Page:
Monday, March 09, 2015
MMGM- Mark of the Thief
It's Marvelous Middle Grade Monday at Ramblings of a Wannabe Scribe and What Are You Reading? day at Teach Mentor Texts and Unleashing Readers. Nonfiction Monday also occurs today.
The winner of the Convergence giveaway is Crystal Brunelle! (I know, I know. It was a long time ago. I'm horrible at remembering to pick winners during the school year! Maybe now that it's all of 30 degrees my mind will thaw out!)
Nielsen, Jennifer A. Mark of the ThiefFebruary 24th 2015 by Scholastic Press
E ARC from Edelweiss Above the Treeline
Nic is a slave working in a mine near Rome circa 275 a.d. His father was killed by a lightning strike, his mother was sold off, and his sister, Livia, works around the mines and may have to marry the evil overseer Sal. When Nic is sent deep into the mine to try to retrieve a golden treasure rumored to be Julius Caesar's, he has a very strange experience. He manages to get a golden bulla, but is attacked and scratched by a griffin, who then helps him escape the mine before it collapses. He is recaptured, but hides the bulla from Radulf, a commander who really wants it, and is sold with the griffin to Felix, who manages the venation in Rome. Right before this, Nic had met the senator Valerius and his son Crispus, who tell Nic that the griffin has left a very dangerous mark on his back, and he must hide it, as well as the bulla. In Rome, the griffin is supposed to fight in the Colosseum, but Nic manifests significant magic and has to go on the run. He is helped by Artemis, a high born girl who was exposed at birth who is now living the life of a slave, helping Felix. She is instrumental in helping Nic survive several harrowing events, since Radulf is bound and determined to get him, as well as the bulla, back. There's lots of adventures, good details about life in Rome, and a lot of twists involving high levels of Roman government, which I don't want to give away!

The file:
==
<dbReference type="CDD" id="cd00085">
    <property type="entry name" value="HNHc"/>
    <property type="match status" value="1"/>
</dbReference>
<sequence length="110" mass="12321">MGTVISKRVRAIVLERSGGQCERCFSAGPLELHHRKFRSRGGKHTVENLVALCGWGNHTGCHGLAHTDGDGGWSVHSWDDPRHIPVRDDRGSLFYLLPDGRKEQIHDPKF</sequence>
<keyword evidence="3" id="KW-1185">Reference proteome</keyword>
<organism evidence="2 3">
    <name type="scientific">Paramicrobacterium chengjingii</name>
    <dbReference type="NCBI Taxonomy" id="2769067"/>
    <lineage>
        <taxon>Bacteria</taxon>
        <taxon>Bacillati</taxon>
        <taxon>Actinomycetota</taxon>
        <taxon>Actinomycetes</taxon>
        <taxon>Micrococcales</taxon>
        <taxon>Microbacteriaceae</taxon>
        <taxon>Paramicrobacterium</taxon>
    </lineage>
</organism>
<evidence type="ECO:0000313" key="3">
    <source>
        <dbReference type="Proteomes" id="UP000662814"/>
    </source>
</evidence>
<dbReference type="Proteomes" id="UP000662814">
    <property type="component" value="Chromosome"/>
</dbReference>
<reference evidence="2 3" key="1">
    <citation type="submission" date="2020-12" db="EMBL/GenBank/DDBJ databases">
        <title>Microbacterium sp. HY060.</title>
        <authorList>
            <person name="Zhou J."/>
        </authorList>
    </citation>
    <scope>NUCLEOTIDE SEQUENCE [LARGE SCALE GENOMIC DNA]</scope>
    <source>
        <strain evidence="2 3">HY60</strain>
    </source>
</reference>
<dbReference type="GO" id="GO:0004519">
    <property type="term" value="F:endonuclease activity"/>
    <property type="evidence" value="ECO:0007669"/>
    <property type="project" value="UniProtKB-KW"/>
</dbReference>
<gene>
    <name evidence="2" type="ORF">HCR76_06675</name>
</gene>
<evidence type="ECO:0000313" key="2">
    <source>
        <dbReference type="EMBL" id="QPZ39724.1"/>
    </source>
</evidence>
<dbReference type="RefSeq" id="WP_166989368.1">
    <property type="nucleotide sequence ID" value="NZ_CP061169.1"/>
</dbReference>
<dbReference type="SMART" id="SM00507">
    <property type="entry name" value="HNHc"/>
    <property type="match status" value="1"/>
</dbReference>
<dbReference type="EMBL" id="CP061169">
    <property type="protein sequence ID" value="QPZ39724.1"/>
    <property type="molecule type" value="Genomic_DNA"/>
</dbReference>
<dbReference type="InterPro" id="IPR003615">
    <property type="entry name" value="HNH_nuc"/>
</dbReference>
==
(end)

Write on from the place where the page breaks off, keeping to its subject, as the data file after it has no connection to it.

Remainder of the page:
Strengths: My students ADORE books about ancient Rome, and there are so few of them. The gladiatorial games are always something they want to read about. The details are well-researched, there's plenty of action and intrigue, and I think this is supposed to be a trilogy. Readers who enjoyed Michael Ford's Spartan Warrior series or Scarrow's Gladiator will not be able to wait for this one!
Weaknesses: Like Jaron in The False Prince, Nic spends a LOT of his time injured-- fainting in pools of blood, from lack of food, or from the overuse of magic. He has to be saved a lot. Ancient Rome is exciting enough that I could have done without the magic, too, but some readers will enjoy that.
What I really think: Definitely a book to purchase, but it would have benefit from some more editing. Cutting out all the parts where Nic is ill/fainting, perhaps?
And just in case you haven't kept up with this series by one of the authors of the Warriors (Erin Hunter) series, book #6 (Moon Rising) came out 6 January 2015, and book #7 (Winter Turning) comes out in June. I feel like I should do a textual analysis between these and Anne McCaffrey, but both series make me want to cry. I have a few students who adore them, so they'll circulate steadily but last a long time, but they are not my favorite, and any series that goes much over five books starts to irritate me. It's a lot of money, and readers rarely get to the last book.
And yet I feel horribly compelled to buy them all! For example, Games Wizards Play (Young Wizards #10) by Diane Duane comes out next February. The first two books in the series (one a first edition from 1983, and one a 20th anniversary edition) are both in tatters, but A Wizard of Mars has been checked out exactly one time, by a child I'm pretty sure did not read the rest of the series. Sigh. Five books, people. Five.